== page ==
The UK’s biggest independent children’s book publisher is recalling a book that tells boys “what breasts are for”

For show.
For show.
Image: Reuters/Brian Snyder
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A British publisher of children’s books has some soul searching to do, as it attempts to figure how to explain to boys: What, exactly, are breasts for?

Usborne Books has decided to pull Growing Up for Boys, by Alex Frith, from the shelves, after a blogger called out a major issue with a passage explaining the function of womens’ breasts. Usborne, a large independent publisher, said last week it would revise the text and destroy remaining copies of the current edition.

The book, published in 2013, is a 280-page guide to puberty for boys, with chapter titles like “Why is this happening to me?” “Coping with erections,” and “It’s different for girls.” The book is in its seventh edition and has sold around 26,000 copies, according to the New York Times.

Simon Ragoonanan blogs about fatherhood and his five-year-old daughter’s “struggle against pinkification,” referring to products marketed toward girls with “girl colors.” On Aug. 27 he posted on Facebook about Growing Up for Boys. Ragoonanan pulled out this passage from the book:

Girls have breasts for two reasons. One is to make milk for babies. The other is to make the girl look grown-up and attractive. Virtually all breasts, no matter what size or shape they end up when a girl finishes puberty, can do both things.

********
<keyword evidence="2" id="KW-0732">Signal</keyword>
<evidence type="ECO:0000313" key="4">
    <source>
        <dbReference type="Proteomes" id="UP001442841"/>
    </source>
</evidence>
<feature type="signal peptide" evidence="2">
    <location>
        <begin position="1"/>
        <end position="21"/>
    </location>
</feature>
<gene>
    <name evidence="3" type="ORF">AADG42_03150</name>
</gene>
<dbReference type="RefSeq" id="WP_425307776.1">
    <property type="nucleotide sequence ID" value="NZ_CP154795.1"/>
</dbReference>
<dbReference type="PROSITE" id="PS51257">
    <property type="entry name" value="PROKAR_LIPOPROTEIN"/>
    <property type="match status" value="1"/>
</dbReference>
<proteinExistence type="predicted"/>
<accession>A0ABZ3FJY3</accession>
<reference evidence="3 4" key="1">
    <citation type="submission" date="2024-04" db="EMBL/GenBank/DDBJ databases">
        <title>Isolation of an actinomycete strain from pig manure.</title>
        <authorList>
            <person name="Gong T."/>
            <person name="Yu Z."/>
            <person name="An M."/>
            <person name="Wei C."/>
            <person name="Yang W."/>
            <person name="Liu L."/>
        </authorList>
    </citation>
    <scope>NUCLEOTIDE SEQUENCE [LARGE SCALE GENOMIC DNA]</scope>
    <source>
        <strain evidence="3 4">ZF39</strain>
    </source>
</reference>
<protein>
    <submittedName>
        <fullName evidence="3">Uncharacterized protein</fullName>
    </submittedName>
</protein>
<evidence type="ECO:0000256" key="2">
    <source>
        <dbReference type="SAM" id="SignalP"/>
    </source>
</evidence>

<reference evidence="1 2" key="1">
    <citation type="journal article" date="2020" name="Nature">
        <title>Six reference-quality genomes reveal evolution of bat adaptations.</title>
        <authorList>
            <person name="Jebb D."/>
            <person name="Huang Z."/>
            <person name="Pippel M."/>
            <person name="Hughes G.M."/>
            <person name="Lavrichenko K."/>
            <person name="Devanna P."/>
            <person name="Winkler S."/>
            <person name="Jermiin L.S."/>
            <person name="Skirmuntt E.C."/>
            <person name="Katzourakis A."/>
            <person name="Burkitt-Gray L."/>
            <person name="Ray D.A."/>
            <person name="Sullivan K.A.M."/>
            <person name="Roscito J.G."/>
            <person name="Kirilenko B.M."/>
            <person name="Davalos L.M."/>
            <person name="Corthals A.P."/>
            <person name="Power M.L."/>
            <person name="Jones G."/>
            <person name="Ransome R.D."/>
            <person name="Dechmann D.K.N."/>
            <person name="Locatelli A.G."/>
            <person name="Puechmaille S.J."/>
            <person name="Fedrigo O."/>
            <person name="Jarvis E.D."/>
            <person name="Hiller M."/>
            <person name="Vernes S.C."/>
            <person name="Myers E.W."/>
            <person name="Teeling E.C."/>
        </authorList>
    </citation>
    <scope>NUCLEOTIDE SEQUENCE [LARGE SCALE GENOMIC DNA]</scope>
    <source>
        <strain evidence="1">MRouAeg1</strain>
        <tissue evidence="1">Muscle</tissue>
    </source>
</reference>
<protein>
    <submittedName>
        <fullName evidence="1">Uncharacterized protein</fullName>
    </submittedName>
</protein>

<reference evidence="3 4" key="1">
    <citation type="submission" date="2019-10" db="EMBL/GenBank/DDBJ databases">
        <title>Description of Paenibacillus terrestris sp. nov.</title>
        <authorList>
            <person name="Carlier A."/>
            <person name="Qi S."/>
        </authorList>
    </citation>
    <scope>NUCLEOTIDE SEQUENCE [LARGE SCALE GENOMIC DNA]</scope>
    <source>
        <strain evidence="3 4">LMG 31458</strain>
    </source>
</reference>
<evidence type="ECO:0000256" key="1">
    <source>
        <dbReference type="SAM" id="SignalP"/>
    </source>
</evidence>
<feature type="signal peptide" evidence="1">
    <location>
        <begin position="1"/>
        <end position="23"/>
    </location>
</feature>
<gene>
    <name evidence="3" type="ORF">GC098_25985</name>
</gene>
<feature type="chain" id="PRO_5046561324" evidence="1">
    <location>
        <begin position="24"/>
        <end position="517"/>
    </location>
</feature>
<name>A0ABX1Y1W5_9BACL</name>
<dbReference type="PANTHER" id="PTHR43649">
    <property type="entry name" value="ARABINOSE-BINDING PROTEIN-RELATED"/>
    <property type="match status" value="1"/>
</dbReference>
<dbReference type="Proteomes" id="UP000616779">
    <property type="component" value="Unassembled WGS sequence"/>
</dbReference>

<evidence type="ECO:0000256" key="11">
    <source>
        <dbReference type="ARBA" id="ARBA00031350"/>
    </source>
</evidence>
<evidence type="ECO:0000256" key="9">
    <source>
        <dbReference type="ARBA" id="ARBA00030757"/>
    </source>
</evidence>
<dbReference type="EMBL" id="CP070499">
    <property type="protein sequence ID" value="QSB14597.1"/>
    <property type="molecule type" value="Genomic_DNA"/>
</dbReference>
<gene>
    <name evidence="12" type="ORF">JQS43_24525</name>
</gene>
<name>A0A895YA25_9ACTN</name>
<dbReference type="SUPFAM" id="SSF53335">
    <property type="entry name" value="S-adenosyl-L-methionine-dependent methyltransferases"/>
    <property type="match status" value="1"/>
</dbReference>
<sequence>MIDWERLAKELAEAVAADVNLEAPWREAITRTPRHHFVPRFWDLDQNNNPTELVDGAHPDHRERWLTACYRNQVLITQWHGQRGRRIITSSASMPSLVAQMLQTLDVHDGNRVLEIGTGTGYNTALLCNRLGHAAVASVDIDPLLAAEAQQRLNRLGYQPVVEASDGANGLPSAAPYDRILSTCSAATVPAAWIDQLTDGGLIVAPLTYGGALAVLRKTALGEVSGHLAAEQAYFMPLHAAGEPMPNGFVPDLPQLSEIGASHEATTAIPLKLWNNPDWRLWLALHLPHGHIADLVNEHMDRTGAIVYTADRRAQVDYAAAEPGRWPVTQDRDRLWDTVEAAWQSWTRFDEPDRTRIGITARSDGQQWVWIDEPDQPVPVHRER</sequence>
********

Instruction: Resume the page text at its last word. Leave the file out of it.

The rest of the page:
“Wtf?” wrote Ragoonanan.

Indeed, females of all mammals have mammary glands for lactation, and in humans, those glands lie beneath the surface of women’s breasts. But the second part of the explanation in Growing Up for Boys is, for many, galling. Tweeters and Facebook commenters responded to Ragoonanan, taking issue with the notion put forth by this book that breasts also primarily exist to make girls look like attractive adults—i.e. to serve the desires of post-pubescent boys.

“If we want to encourage our children to have healthy relationships with each other and if we want to build a culture of consent, suggesting body parts exist solely for their ‘use’ by another person, seemingly outside of the control of the person the body part belongs to, is at the best, disempowering and at the worst, very dangerous,” children’s bookseller Fen Coles told the Guardian.

“This particular chapter aimed to explain and demystify to boys what girls go through at puberty, and to promote mutual respect and understanding,” Usborne wrote on its corporate site. “We are troubled that in some reports the wording has been misreported and taken out of context. However we recognize that this particular content needs revising and we are doing that already.” (The company has declined to provide context on the missing context.)

“If any parent read the entire book and felt concerned that young boys would grow up thinking they had a biological right to objectify women, then I am horrified,” the author said in an email to the Times.